Heading into an election, India’s enthusiasm for cars and motorcycles has all but evaporated. It’s unlikely to return anytime soon, despite all the grand promises to improve the lives of masses.
Passenger car sales, which have been sliding since last summer, fell another 6% last month while those for two-wheelers—the larger and more profitable market—collapsed 15%. Commercial vehicle sales, which include trucks and buses, also slowed. Overall production in the country’s $70 billion auto industry is slumping. Hero MotoCorp Ltd which commands a third of the market, posted a 20% drop.
This downbeat sentiment should worry investors and policymakers, particularly as Prime Minister Narendra Modi drums up nationalist pride. Inventories are piling up and consumers don't feel like spending. With unemployment soaring, affordability remains a sticking point.
That's partly why India is largely a two-wheeler market, with annual sales of more than 20 million units compared with about 4 million for passenger vehicles.
True, there are lots of cars and motorbikes on the road in India—at close to 30 million and about 170 million, respectively. With more than 1 billion people and low levels of car ownership, this downturn may be a temporary blip, given sales have grown at an average annual rate of 8% to 10% over the past five years.
So why is demand this tepid? Because buyers just can’t spend. That’s particularly the case among younger people, as well as those in rural and smaller urban areas. Hopes are high that Modi’s manifesto will double farmers’ income and create opportunities for India’s youth (which his government thus far has failed to do). Both are unlikely.
Even for those who have money to spend, their choices are, well, boring. Most cars look and feel the same, with models made by Maruti Suzuki India Ltd and Hyundai Motor Co. dominating the roads. Fancier cars remain inaccessible. On top of that, congestion and pollution are becoming a real menace.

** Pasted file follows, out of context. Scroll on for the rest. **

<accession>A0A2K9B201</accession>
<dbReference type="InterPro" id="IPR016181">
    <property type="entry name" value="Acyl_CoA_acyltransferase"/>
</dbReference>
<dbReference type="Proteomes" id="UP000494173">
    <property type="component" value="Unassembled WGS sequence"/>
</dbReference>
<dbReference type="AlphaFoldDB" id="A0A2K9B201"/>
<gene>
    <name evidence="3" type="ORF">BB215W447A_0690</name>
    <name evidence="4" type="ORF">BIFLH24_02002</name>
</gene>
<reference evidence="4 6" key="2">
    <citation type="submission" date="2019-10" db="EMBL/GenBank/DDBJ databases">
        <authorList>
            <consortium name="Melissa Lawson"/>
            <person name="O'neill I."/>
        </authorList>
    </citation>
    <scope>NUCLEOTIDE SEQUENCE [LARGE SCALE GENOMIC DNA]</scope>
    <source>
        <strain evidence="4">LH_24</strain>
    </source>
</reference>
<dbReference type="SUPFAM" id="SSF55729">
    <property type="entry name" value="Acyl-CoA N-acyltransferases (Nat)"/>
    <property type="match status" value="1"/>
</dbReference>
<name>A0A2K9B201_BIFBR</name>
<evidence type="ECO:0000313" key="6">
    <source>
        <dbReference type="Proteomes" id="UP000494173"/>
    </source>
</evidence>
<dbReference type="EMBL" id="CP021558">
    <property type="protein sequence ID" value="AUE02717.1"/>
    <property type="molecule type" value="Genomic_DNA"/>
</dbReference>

Consumers’ apathy has spread to manufacturers. Despite heavy government protection with import duties, margins are shrinking and companies aren’t re-investing much. While India’s auto sector has outperformed the benchmark stock index for the past decade, it has under-performed by more than 25% since July, Bernstein analysts note.
Until cars become more affordable, demand will waver. One way around this is to boost auto financing. But that’s already a well-trodden path: such loans already back around 70% of passenger car buyers and 50% of the two-wheeler market, according to the Bernstein analysts.
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Meanwhile, other outlays continue to pile up. Fuel is expensive and the upfront cost of insurance is also set to rise because of new rules that went into effect in September. With high interest rates, it’s probably imprudent for borrowing to outpace income gains. Consumers aren’t feeling wealthy, and there isn’t much incentive for them to buy.
Going into previous election cycles, the promise of certainty and a dedicated government has driven sales in the auto sector. This time, it won’t matter if Modi’s party returns—shoppers need to feel like they’ve got the power in their wallets.
This column does not necessarily reflect the opinion of the editorial board or Bloomberg LP and its owners.
Anjani Trivedi is a Bloomberg Opinion columnist covering industrial companies in Asia. She previously worked for the Wall Street Journal.